See Concurrency vs. parallelism — What's the difference?. OCaml's threads offer concurrency, as you can have the next function start before the previous one is finished. But OCaml does not offer parallelism, so when that second function starts, the first one has to be put on hold. Two threads cannot run simultaneously, so multiple CPU-bound computations in a process will block each other, and you can't max out all your CPU cores in one process.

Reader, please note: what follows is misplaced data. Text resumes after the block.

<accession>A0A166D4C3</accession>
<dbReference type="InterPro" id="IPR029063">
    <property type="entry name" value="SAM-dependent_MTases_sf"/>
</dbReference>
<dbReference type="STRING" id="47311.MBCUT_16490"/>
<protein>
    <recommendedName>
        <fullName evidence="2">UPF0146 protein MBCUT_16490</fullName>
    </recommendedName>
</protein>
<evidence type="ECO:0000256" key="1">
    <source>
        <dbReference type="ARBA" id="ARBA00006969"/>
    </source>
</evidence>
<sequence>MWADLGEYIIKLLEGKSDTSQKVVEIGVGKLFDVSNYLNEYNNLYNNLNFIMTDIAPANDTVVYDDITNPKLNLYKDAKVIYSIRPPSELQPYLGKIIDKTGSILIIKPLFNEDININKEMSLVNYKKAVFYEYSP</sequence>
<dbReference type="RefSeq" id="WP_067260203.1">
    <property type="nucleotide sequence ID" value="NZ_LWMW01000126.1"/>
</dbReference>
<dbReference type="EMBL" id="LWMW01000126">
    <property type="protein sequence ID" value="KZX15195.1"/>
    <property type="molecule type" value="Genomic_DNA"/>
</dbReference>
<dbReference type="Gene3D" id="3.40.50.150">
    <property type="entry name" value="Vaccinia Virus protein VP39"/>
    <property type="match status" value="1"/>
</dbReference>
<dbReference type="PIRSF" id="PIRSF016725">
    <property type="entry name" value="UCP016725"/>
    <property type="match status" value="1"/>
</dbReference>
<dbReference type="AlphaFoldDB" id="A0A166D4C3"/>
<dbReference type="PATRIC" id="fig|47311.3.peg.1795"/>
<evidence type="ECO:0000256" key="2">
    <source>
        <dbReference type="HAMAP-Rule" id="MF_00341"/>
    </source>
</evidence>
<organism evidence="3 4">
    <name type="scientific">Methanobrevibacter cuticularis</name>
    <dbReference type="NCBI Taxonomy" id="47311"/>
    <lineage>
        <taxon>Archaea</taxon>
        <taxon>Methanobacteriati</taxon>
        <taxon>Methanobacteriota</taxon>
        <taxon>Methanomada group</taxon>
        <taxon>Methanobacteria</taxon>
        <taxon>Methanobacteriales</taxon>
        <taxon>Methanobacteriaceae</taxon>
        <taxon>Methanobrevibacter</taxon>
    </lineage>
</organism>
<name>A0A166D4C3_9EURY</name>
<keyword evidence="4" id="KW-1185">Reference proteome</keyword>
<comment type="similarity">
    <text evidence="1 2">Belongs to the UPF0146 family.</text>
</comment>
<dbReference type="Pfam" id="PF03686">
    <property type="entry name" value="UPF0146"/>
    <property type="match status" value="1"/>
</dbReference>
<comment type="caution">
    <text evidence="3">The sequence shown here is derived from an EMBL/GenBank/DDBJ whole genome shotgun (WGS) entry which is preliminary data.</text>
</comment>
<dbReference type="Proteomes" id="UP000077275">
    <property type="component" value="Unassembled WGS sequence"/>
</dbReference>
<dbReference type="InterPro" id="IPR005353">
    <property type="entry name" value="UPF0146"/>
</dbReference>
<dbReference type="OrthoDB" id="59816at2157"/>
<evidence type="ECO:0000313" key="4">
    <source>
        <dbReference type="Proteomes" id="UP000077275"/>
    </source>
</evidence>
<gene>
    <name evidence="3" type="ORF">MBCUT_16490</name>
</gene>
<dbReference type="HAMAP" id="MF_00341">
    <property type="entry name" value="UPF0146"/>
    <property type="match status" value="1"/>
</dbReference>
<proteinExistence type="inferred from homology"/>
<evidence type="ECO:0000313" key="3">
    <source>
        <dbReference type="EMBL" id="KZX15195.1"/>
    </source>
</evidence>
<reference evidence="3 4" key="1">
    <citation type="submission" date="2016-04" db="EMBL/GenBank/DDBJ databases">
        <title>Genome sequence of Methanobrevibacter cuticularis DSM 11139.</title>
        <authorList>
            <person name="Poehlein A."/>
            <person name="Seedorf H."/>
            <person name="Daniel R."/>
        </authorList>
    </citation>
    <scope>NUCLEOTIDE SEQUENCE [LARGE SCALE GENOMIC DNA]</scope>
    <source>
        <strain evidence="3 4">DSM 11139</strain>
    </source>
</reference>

That's people's beef with OCaml's threading. Does it mean you can't use OCaml for something like a server? No. It's something you will have to take into account in your server design, but it's not generally a showstopper. Heck, Node.js is straight-up single-threaded, yet its main purpose is creating servers.